In November the five-member Executive Council voted 3-2 to confirm Michael Harrington, a Republican state representative from Barrington, as a member of the Public Utilities Commission.
Harrington will fill out the term of former PUC Commissioner Susan Geiger, who resigned in July. That term will end on June 30, 2005, when Harrington could be reappointed to the position for a new six-year term, replaced by a new person nominated by the governor and confirmed by the Executive Council, or remain in the position as a holdover until some action is taken.
He has resigned his position as a state representative to take the PUC position.
“Coming from a technical background, seeing as I’m an engineer, I look forward to working with the commission. I used to make the laws, but now I will have to implement them,” Harrington told Foster’s Daily Democrat after his confirmation.
According to Foster’s, Executive Councilor Ruth Griffin, one of the two votes against Harrington, said some of the legislation he was prime sponsor of while in the House swayed her to vote against him. Harrington was the sponsor of a bill two years ago that would have prohibited affirmative action at the University of New Hampshire. “I listened to the people who served with him on the (House Science, Technology & Energy Committee) who told me about the legislation he sponsored and his demeanor, which gave me doubt,” Griffin said.
Councilor Raymond Burton was the other “no” vote.
While in the Legislature Harrington served as a member of the House Science, Technology and Energy Committee, the committee that considers most public utilities legislation, for two terms. A member of the American Nuclear Society for over 20 years, he is a graduate of the University of Lowell, from which he received both a bachelor’s and master’s degree.
At the same meeting at which it approved Harrington’s nomination, the Executive Council voted to table a request from the PUC to authorize a $4,702 salary increment to Public Utilities Commissioner Graham Morrison, retroactive to Oct. 13, 2004.
In discussions on the motion to table Councilor Peter Spaulding said he was inclined to vote against the request and Councilor Ruth Griffin said she understood that Commissioner Morrison had not been attending hearings. They asked a few questions of PUC Chairman Tom Getz, including whether Commissioner Morrison attended hearings.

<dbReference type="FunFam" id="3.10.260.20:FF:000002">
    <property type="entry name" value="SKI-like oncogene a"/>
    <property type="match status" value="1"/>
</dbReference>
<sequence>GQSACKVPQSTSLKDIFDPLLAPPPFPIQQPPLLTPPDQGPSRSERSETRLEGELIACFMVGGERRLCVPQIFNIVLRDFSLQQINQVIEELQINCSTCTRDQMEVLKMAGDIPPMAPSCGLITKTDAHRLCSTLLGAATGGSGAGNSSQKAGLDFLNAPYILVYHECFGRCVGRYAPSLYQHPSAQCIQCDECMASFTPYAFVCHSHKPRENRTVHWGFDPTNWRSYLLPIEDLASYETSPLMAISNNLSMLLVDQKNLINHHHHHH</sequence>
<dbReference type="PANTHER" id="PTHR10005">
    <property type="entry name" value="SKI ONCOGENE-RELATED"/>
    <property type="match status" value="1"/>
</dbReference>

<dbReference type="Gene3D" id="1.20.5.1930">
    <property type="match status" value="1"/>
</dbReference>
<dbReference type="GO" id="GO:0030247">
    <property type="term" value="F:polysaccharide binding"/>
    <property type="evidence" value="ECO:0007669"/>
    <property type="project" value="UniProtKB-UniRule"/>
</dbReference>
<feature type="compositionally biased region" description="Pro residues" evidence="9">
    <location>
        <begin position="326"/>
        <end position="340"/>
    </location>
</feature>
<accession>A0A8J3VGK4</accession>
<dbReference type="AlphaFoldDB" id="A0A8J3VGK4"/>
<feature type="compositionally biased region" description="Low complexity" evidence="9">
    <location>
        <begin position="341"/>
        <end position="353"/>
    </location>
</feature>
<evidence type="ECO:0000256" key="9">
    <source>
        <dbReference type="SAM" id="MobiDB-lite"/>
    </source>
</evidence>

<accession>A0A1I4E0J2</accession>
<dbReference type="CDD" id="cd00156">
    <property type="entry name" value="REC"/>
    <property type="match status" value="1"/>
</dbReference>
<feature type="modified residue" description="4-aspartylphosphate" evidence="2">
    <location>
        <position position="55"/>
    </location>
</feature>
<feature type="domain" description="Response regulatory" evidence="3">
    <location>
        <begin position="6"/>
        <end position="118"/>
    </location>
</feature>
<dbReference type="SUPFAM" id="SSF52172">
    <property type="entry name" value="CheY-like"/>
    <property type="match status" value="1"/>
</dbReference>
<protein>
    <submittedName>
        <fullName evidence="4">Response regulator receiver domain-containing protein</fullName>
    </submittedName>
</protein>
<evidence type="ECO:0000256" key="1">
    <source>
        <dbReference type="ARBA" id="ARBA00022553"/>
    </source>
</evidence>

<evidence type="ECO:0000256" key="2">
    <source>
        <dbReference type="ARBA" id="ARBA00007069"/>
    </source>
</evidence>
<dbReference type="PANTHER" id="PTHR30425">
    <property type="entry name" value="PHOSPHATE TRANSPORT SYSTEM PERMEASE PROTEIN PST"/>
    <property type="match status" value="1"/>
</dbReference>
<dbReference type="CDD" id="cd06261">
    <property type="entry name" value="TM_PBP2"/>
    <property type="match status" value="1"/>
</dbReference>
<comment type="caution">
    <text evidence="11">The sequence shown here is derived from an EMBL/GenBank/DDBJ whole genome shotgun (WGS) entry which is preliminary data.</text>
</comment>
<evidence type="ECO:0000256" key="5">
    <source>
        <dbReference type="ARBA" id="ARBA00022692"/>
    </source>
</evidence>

Getz said Morrison attended over 90 percent of the hearings, but Griffin asked if Morrison was present when deliberations were held, and asked if there was a record of that attendance. Getz replied that deliberations are confidential and there is no record.
Burton said that citizens who attended hearings before the PUC had a right to expect that the commissioners be present so they can hear what citizens have to say and asked Getz to convey that to Commissioners Morrison and Harrington.
From the titles of legislation being filed for the next legislative session, it appears that there will be a number of bills with an impact on utilities.
Some of these titles include one sponsored by Rep. John M. Gibson to repeal the local property tax exemption for wooden poles and conduits, a perennial issue. Another, sponsored by Rep. Neal M. Kurk, is relative to an electricity transmission utility property tax.
Others are relative to efficient renewable energy programs, sponsored by Rep. William J. Infantine, and extending the property tax exemption for wooden poles and conduits, though the proposed sponsor, Rep. Kurt J Roessner, lost his bid for re-election.
Most of the telecommunications titles filed so far resulted from legislative study committees.
The New Hampshire Attorney General’s Office has objected to a power-producing company’s agreement with one of Canada’s largest energy companies to sell hydroelectric dams on the Connecticut River.
USGen, which is in bankruptcy proceedings, claims that the sale to TransCanada Hydro Northeast of Calgary should be exempt from New Hampshire’s real estate transfer tax under bankruptcy law. But the state says that in this case, Coos, Cheshire, Sullivan and Grafton counties would likely collect the tax. It said the exemption claimed only applies when the bankrupt debtor is reorganizing and has a plan of reorganization confirmed by the bankruptcy court. USGen has not had a reorganization plan accepted by creditors and approved in bankruptcy court, according to the attorney general’s office.
TransCanada made the highest offer in the first round of bidding, reportedly $505 million, allowing the auction process to begin in federal bankruptcy court. The company’s so-called “stalking-horse” bid “sets the pace for the auction.”
A “stalking-horse” is chosen from a pool of bidders to open the bidding on a bankrupt company. This initial bid does not buy the company, but sets the bar for the rest of the bid process so that others can’t lowball the purchase price.
Under federal law, the sale must be authorized by the confirmed reorganization plan; USGen has not proposed a plan and may not do so until spring of 2005.
USGen, owner of the 567-megawatt hydroelectric system, went into bankruptcy proceedings last year. It is expected that the state of Vermont will continue to pursue the purchase of the dams, which represent about half of all the power needs in the state. The sale would cover 13 dams with 41 generating units.
Doug Patch, former chairman of the New Hampshire Public Utilities Commission, is with the Concord law firm of Orr and Reno.